Graham's Passing Marks End Of Old-Time Political Era
Posted November 21, 2003
RALEIGH, N.C. — Politics has changed drastically since Jim Graham first belted out his trademark "donkey bray" at Democratic events.
Today, big money and well-crafted television ads dictate most campaigns.
A political era passed with Graham, the former agriculture commissioner
who died Thursday at age 82.
When Graham became agriculture commissioner in 1964, about four and a half million people lived in North Carolina. Some felt he knew every one of them.
"Knew their families," said political consultant Brad Crone, "knew their cousins, knew the history of them, the business of them.
"You don't see politicians like that today."
Crone worked as Graham's assistant and later his political consultant.
"Jim Graham's network was built in the car," Crone said, "out meeting and talking with farmers."
North Carolina's population nearly has doubled since the heyday of old-time politicians like Sam Ervin, Thad Eure, and Graham. Today's elected leaders have to raise far more campaign money. They must be poltically correct and TV savvy.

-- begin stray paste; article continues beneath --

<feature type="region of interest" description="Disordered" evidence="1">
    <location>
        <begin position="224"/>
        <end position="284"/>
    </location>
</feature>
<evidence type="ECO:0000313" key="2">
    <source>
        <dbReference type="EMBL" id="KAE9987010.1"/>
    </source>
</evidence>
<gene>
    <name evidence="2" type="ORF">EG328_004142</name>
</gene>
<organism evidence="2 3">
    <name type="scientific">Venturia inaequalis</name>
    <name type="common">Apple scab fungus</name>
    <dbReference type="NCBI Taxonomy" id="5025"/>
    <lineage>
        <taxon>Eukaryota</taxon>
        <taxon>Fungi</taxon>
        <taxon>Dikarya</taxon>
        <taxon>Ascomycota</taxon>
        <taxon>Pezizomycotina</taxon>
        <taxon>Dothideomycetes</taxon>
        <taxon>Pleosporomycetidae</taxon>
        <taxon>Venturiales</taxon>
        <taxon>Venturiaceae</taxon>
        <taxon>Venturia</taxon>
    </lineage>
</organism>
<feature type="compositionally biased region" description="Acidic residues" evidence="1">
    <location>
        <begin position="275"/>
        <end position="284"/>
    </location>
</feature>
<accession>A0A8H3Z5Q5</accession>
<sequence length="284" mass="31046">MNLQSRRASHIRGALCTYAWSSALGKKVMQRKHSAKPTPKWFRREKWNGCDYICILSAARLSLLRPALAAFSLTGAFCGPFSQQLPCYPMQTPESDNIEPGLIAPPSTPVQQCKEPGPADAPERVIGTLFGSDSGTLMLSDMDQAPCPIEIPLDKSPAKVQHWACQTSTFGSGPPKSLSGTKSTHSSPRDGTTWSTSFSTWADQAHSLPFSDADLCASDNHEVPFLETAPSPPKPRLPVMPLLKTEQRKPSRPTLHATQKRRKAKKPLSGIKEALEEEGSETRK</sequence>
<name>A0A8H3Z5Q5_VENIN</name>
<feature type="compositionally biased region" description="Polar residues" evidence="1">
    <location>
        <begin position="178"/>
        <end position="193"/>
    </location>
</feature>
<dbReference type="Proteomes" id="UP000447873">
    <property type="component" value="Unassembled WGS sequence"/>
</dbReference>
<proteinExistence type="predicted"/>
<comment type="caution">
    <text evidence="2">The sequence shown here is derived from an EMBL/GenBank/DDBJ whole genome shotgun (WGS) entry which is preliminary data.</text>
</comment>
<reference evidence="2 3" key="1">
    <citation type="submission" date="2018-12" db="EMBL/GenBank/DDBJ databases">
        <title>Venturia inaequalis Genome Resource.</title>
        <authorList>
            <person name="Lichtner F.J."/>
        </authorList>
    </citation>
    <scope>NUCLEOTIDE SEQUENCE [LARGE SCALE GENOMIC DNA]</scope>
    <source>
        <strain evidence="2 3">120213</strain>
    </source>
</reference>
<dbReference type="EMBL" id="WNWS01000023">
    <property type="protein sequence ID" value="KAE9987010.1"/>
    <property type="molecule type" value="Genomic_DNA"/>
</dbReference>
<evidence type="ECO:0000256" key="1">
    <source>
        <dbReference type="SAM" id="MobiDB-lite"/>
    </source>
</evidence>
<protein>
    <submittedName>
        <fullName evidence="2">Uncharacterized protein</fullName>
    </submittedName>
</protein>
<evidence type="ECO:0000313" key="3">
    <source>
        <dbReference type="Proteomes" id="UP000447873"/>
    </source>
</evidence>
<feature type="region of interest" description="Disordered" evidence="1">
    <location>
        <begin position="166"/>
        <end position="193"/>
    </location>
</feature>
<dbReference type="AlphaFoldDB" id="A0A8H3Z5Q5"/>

"He (Graham) mumbled so much," Crone said. "So for him to be effective on television would be very difficult."
Former Gov. Jim Hunt served with Graham for 16 years. He, too, said Graham "wasn't too good with the television.
"You know he couldn't do the 30-second ad too well," Hunt said. "But, boy, he knew the people. He'd stand up, you know, this great big bear, and he'd talk in his country language."
Graham spoke his mind because he never had to worry about getting re-elected. Agriculture was at its peak.
It was a different time.
"The time was right for him, and he was right for the time," Crone said. "He was a good 'ol boy, but that's what North Carolina was."
Said Hunt: "He was the real thing.
"The real North Carolina, and we may not ever see another one like him."